Chris Ducker, AKA, the “Virtual CEO,” was just like you. As a young entrepreneur, he worked 14-hour days, six days a week. Exhausted, he vowed to make a change. In less than a year he not only found more time for family by outsourcing his business tasks; he also had time to launch a second business.

If you struggle with getting things done, this best book for a small business owner is worth at least twice the time you’ll invest in reading it.

6. ‘The Tipping Point: How Little Things Can Make a Big Difference’

Author: Malcom Gladwell

Have you ever read those stories where someone gives up right before their entire life’s dream was about to come true? The Tipping Point will inspire you to never give up on your business goals. The premises is that everything has a tipping point; that magical moment when everything snaps into place; when a line is crossed that leads to a crescendo of awareness and activity.

If you can just keep going, keep pushing, you’ll reach that tipping point with your business. This is what Gladwell proves in The Tipping Point with his statistics, anecdotal evidence and cold hard case studies.

Gladwell is also the author of the bestselling, Blink: The Power of Thinking Without Thinking, and a former reporter for the Washington Post. He currently serves as a staff writer at The New Yorker Magazine.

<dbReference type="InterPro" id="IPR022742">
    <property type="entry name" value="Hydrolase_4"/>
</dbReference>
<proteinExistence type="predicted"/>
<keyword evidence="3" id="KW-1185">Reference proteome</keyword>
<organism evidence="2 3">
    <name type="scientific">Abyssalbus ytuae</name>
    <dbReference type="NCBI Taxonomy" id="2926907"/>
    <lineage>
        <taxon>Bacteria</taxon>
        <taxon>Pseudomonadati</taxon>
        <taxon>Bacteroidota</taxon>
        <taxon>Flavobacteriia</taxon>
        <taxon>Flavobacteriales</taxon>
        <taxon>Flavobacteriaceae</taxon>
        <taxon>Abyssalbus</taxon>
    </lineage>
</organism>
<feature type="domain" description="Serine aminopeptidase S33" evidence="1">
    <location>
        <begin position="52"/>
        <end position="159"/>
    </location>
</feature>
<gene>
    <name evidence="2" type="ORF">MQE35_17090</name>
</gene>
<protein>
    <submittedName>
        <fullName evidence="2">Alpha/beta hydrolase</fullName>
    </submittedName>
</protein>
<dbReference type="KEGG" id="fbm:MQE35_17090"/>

7. ‘Good to Great: Why Some Companies Make the Leap and Others Don’t’

Author: Jim Collins

As a #1 bestselling book in 2001, Good to Great remains one of the most popular books for any business owner who wants to avoid the failures of their predecessors. More a compendium on what not to do, Jim Collins’ Good to Great serves as a map of landmines for businesses.

Case-study research discussed in the book includes analyzing a variety of tested business methodologies. Even though the book is dated, the principles hold true years later. If you’re looking for ways to transform your business from good to great—to escape mediocrity and reach excellence—this book is for you and your team.

Jim Collins is a Socratic advisor to business leaders around the country. He’s a former teacher at the Stanford Graduate School of Business and the recipient of the Distinguished Teaching Award in 1992. At the management laboratory he founded in Boulder, Colorado, he does research and engages with senior-leadership teams and top CEOs.

What Books Should You Start With?

Some of the most well-known business people in the world started where you are now. Whether you’re a brand-new startup or you’ve been at this for years and you’re looking for some fresh ideas, these small business books will ignite your passion to grow your business. These books will help you along the journey to reach a similar destination.

But if you’re like most entrepreneurs, struggling to find the time to make your big schemes a reality, #5, Virtual Freedom, is worth a look.